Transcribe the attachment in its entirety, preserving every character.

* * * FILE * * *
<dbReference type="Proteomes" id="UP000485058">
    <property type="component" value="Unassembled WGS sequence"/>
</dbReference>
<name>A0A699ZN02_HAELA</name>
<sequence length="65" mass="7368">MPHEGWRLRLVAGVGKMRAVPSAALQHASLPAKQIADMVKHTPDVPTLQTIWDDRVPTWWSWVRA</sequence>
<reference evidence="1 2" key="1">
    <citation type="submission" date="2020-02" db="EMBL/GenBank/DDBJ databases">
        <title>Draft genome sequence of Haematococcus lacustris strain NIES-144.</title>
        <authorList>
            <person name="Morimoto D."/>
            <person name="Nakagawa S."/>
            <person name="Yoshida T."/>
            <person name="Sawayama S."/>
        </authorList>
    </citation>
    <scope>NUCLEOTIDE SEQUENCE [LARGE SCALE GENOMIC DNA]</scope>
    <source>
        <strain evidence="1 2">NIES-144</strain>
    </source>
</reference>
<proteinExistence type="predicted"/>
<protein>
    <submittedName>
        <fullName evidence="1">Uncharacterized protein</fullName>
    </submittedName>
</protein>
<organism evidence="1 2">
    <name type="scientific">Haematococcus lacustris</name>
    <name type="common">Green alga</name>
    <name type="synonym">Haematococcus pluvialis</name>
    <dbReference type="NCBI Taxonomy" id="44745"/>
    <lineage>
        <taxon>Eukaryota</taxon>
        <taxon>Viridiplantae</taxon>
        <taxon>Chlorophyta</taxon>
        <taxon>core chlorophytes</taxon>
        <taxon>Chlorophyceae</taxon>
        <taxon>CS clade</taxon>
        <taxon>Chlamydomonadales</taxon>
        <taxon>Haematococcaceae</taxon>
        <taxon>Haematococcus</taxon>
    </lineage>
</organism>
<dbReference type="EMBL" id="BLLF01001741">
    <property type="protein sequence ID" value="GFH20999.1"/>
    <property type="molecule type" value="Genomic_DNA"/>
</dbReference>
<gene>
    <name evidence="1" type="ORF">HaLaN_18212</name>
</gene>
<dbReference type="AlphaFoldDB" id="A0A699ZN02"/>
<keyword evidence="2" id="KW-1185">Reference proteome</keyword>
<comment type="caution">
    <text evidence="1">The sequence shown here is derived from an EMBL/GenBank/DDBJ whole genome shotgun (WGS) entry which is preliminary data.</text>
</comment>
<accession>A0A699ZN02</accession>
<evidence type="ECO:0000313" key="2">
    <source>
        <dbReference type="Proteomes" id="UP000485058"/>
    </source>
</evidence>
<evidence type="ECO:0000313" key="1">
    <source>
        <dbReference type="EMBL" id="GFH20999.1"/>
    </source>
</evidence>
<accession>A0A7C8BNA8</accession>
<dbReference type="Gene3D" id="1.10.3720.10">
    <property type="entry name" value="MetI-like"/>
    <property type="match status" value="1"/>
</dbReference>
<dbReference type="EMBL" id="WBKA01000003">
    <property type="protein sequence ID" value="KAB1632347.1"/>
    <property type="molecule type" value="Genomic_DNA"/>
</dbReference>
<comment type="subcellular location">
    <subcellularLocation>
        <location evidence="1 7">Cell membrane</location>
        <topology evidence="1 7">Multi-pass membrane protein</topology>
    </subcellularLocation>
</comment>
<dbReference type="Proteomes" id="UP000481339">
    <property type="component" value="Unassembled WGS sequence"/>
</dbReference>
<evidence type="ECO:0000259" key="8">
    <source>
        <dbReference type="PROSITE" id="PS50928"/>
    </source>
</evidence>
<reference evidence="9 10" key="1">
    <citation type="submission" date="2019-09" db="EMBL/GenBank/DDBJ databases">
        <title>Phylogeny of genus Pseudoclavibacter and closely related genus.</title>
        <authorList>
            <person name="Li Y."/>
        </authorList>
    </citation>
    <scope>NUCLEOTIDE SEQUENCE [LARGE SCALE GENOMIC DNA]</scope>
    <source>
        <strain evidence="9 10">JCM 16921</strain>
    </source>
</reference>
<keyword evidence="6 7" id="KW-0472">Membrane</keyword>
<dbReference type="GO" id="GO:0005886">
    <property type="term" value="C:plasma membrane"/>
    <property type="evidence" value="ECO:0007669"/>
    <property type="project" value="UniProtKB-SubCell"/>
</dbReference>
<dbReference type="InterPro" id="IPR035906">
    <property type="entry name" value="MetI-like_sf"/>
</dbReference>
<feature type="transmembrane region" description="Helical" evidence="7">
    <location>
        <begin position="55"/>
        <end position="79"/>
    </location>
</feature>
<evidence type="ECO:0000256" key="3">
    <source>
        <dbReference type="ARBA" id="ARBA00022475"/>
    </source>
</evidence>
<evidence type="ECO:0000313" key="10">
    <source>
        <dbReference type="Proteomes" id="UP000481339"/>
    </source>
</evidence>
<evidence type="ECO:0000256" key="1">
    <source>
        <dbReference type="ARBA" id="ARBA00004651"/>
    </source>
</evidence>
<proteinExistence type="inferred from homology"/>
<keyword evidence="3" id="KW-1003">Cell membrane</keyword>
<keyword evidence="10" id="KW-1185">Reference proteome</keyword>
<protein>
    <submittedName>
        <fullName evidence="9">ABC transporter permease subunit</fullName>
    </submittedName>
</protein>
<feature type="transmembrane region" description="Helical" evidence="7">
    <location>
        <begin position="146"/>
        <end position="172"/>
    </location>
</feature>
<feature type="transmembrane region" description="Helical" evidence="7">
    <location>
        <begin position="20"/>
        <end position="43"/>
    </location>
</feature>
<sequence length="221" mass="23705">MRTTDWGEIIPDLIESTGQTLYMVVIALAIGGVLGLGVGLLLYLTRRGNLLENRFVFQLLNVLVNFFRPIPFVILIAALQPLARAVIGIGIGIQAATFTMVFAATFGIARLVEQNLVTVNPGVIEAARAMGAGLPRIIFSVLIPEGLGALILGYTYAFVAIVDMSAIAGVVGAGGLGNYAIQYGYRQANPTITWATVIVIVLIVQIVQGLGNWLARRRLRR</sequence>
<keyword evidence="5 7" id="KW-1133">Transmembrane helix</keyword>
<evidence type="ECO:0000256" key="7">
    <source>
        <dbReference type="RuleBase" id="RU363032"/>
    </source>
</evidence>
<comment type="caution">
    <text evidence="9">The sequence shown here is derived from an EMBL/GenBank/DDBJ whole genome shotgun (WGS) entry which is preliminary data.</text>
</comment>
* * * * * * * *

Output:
<dbReference type="Proteomes" id="UP000485058">
    <property type="component" value="Unassembled WGS sequence"/>
</dbReference>
<name>A0A699ZN02_HAELA</name>
<sequence length="65" mass="7368">MPHEGWRLRLVAGVGKMRAVPSAALQHASLPAKQIADMVKHTPDVPTLQTIWDDRVPTWWSWVRA</sequence>
<reference evidence="1 2" key="1">
    <citation type="submission" date="2020-02" db="EMBL/GenBank/DDBJ databases">
        <title>Draft genome sequence of Haematococcus lacustris strain NIES-144.</title>
        <authorList>
            <person name="Morimoto D."/>
            <person name="Nakagawa S."/>
            <person name="Yoshida T."/>
            <person name="Sawayama S."/>
        </authorList>
    </citation>
    <scope>NUCLEOTIDE SEQUENCE [LARGE SCALE GENOMIC DNA]</scope>
    <source>
        <strain evidence="1 2">NIES-144</strain>
    </source>
</reference>
<proteinExistence type="predicted"/>
<protein>
    <submittedName>
        <fullName evidence="1">Uncharacterized protein</fullName>
    </submittedName>
</protein>
<organism evidence="1 2">
    <name type="scientific">Haematococcus lacustris</name>
    <name type="common">Green alga</name>
    <name type="synonym">Haematococcus pluvialis</name>
    <dbReference type="NCBI Taxonomy" id="44745"/>
    <lineage>
        <taxon>Eukaryota</taxon>
        <taxon>Viridiplantae</taxon>
        <taxon>Chlorophyta</taxon>
        <taxon>core chlorophytes</taxon>
        <taxon>Chlorophyceae</taxon>
        <taxon>CS clade</taxon>
        <taxon>Chlamydomonadales</taxon>
        <taxon>Haematococcaceae</taxon>
        <taxon>Haematococcus</taxon>
    </lineage>
</organism>
<dbReference type="EMBL" id="BLLF01001741">
    <property type="protein sequence ID" value="GFH20999.1"/>
    <property type="molecule type" value="Genomic_DNA"/>
</dbReference>
<gene>
    <name evidence="1" type="ORF">HaLaN_18212</name>
</gene>
<dbReference type="AlphaFoldDB" id="A0A699ZN02"/>
<keyword evidence="2" id="KW-1185">Reference proteome</keyword>
<comment type="caution">
    <text evidence="1">The sequence shown here is derived from an EMBL/GenBank/DDBJ whole genome shotgun (WGS) entry which is preliminary data.</text>
</comment>
<accession>A0A699ZN02</accession>
<evidence type="ECO:0000313" key="2">
    <source>
        <dbReference type="Proteomes" id="UP000485058"/>
    </source>
</evidence>
<evidence type="ECO:0000313" key="1">
    <source>
        <dbReference type="EMBL" id="GFH20999.1"/>
    </source>
</evidence>
<accession>A0A7C8BNA8</accession>
<dbReference type="Gene3D" id="1.10.3720.10">
    <property type="entry name" value="MetI-like"/>
    <property type="match status" value="1"/>
</dbReference>
<dbReference type="EMBL" id="WBKA01000003">
    <property type="protein sequence ID" value="KAB1632347.1"/>
    <property type="molecule type" value="Genomic_DNA"/>
</dbReference>
<comment type="subcellular location">
    <subcellularLocation>
        <location evidence="1 7">Cell membrane</location>
        <topology evidence="1 7">Multi-pass membrane protein</topology>
    </subcellularLocation>
</comment>
<dbReference type="Proteomes" id="UP000481339">
    <property type="component" value="Unassembled WGS sequence"/>
</dbReference>
<evidence type="ECO:0000259" key="8">
    <source>
        <dbReference type="PROSITE" id="PS50928"/>
    </source>
</evidence>
<reference evidence="9 10" key="1">
    <citation type="submission" date="2019-09" db="EMBL/GenBank/DDBJ databases">
        <title>Phylogeny of genus Pseudoclavibacter and closely related genus.</title>
        <authorList>
            <person name="Li Y."/>
        </authorList>
    </citation>
    <scope>NUCLEOTIDE SEQUENCE [LARGE SCALE GENOMIC DNA]</scope>
    <source>
        <strain evidence="9 10">JCM 16921</strain>
    </source>
</reference>
<keyword evidence="6 7" id="KW-0472">Membrane</keyword>
<dbReference type="GO" id="GO:0005886">
    <property type="term" value="C:plasma membrane"/>
    <property type="evidence" value="ECO:0007669"/>
    <property type="project" value="UniProtKB-SubCell"/>
</dbReference>
<dbReference type="InterPro" id="IPR035906">
    <property type="entry name" value="MetI-like_sf"/>
</dbReference>
<feature type="transmembrane region" description="Helical" evidence="7">
    <location>
        <begin position="55"/>
        <end position="79"/>
    </location>
</feature>
<evidence type="ECO:0000256" key="3">
    <source>
        <dbReference type="ARBA" id="ARBA00022475"/>
    </source>
</evidence>
<evidence type="ECO:0000313" key="10">
    <source>
        <dbReference type="Proteomes" id="UP000481339"/>
    </source>
</evidence>
<evidence type="ECO:0000256" key="1">
    <source>
        <dbReference type="ARBA" id="ARBA00004651"/>
    </source>
</evidence>
<proteinExistence type="inferred from homology"/>
<keyword evidence="3" id="KW-1003">Cell membrane</keyword>
<keyword evidence="10" id="KW-1185">Reference proteome</keyword>
<protein>
    <submittedName>
        <fullName evidence="9">ABC transporter permease subunit</fullName>
    </submittedName>
</protein>
<feature type="transmembrane region" description="Helical" evidence="7">
    <location>
        <begin position="146"/>
        <end position="172"/>
    </location>
</feature>
<feature type="transmembrane region" description="Helical" evidence="7">
    <location>
        <begin position="20"/>
        <end position="43"/>
    </location>
</feature>
<sequence length="221" mass="23705">MRTTDWGEIIPDLIESTGQTLYMVVIALAIGGVLGLGVGLLLYLTRRGNLLENRFVFQLLNVLVNFFRPIPFVILIAALQPLARAVIGIGIGIQAATFTMVFAATFGIARLVEQNLVTVNPGVIEAARAMGAGLPRIIFSVLIPEGLGALILGYTYAFVAIVDMSAIAGVVGAGGLGNYAIQYGYRQANPTITWATVIVIVLIVQIVQGLGNWLARRRLRR</sequence>
<keyword evidence="5 7" id="KW-1133">Transmembrane helix</keyword>
<evidence type="ECO:0000256" key="7">
    <source>
        <dbReference type="RuleBase" id="RU363032"/>
    </source>
</evidence>
<comment type="caution">
    <text evidence="9">The sequence shown here is derived from an EMBL/GenBank/DDBJ whole genome shotgun (WGS) entry which is preliminary data.</text>
</comment>